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High urea levels in chronic kidney failure might be toxic after all

Date:
December 2, 2009
Source:
Journal of Clinical Investigation
Summary:
It is thought that the elevated levels of urea (the byproduct of protein breakdown that is excreted in the urine) in patients with end-stage kidney failure are not particularly toxic. However, researchers have now generated evidence in mice that high levels of urea are indeed toxic. Blocking the effects of high levels of urea might therefore be of benefit to patients with end-stage kidney disease.

It is thought that the elevated levels of urea (the byproduct of protein breakdown that is excreted in the urine) in patients with end-stage kidney failure are not particularly toxic. However, a team of researchers, at Albert Einstein College of Medicine, New York, and Universitΰ degli Studi di Foggia, Italy, has now generated evidence in mice that high levels of urea are indeed toxic. They therefore suggest that blocking the effects of high levels of urea might benefit patients with end-stage kidney disease.

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The research is published in the Journal of Clinical Investigation.

The team, led by Michael Brownlee and Ida Giardino, found that fat cells cultured in the presence of disease-relevant levels of urea produced toxic molecules known as reactive oxygen species (ROS). These caused the fat cells to take on characteristics of fat cells in patients with end-stage kidney disease (such as an inability to respond to the hormone insulin, which is also a key feature of type 2 diabetes).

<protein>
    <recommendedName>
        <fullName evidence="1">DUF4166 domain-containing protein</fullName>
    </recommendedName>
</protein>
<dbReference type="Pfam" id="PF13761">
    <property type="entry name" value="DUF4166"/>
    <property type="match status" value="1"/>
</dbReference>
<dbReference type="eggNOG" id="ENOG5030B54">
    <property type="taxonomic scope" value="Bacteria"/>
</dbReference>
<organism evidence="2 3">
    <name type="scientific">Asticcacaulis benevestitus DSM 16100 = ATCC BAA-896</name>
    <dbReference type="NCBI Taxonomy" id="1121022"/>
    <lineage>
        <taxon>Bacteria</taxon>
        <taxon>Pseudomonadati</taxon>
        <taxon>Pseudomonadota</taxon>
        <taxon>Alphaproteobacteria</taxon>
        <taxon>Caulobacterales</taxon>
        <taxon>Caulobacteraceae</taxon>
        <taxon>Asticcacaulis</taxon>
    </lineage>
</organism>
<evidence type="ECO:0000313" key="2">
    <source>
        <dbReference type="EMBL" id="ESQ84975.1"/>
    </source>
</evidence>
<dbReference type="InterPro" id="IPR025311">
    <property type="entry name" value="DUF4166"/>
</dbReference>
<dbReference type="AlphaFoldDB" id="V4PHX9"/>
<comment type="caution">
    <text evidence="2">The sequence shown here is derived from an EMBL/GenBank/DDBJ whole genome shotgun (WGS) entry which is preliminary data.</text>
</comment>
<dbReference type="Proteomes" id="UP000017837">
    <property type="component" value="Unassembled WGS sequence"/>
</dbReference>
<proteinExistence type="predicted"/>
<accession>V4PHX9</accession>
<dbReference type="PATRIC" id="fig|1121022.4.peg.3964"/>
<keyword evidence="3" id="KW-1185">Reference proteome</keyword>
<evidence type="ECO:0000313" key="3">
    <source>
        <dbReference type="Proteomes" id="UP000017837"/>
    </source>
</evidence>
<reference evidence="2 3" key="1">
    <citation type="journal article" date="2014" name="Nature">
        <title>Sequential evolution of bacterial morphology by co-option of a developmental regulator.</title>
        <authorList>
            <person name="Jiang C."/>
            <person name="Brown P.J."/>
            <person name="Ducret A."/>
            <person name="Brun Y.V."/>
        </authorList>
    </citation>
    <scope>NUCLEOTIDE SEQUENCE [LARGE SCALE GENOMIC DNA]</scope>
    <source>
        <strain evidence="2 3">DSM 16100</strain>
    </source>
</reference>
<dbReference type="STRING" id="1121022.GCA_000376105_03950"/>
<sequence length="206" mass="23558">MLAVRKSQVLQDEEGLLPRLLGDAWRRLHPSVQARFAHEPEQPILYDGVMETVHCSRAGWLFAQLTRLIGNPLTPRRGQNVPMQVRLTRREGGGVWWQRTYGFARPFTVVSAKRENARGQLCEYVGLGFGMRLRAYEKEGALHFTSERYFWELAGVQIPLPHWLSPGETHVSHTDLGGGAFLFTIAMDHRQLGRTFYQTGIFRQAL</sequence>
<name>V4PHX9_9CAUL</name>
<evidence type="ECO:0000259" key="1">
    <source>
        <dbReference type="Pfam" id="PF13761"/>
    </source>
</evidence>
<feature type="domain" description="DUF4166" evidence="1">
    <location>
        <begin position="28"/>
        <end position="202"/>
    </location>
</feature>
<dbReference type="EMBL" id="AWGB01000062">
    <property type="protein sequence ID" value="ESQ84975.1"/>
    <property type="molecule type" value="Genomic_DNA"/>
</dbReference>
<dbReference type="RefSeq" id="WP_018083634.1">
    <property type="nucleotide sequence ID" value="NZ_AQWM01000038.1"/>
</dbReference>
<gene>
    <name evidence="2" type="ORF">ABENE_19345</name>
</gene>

In a mouse model of end-stage kidney disease, increased ROS levels were detected, as was resistance to the effects of insulin.

As treatment with an antioxidant (which will act to mop up the ROS) restored the ability of mice to respond to insulin, the authors suggest that drugs targeting ROS might help improve the quality of life and lifespan of individuals with end-stage kidney disease.


Story Source:

The above story is based on materials provided by Journal of Clinical Investigation. Note: Materials may be edited for content and length.


Journal Reference:

  1. Maria D%u2019Apolito1, Xueliang Du2, Haihong Zong2, Alessandra Catucci1, Luigi Maiuri1, Tiziana Trivisano3, Massimo Pettoello-Mantovani1, Angelo Campanozzi1, Valeria Raia4, Jeffrey E. Pessin2, Michael Brownlee2 and Ida Giardino. Urea-induced ROS generation causes insulin resistance in mice with chronic renal failure. Journal of Clinical Investigation, Dec. 1, 2009 DOI: 10.1172/JCI37672

Cite This Page:

Journal of Clinical Investigation. "High urea levels in chronic kidney failure might be toxic after all." ScienceDaily. ScienceDaily, 2 December 2009. <www.sciencedaily.com/releases/2009/12/091201182610.htm>.
Journal of Clinical Investigation. (2009, December 2). High urea levels in chronic kidney failure might be toxic after all. ScienceDaily. Retrieved March 6, 2015 from www.sciencedaily.com/releases/2009/12/091201182610.htm
Journal of Clinical Investigation. "High urea levels in chronic kidney failure might be toxic after all." ScienceDaily. www.sciencedaily.com/releases/2009/12/091201182610.htm (accessed March 6, 2015).

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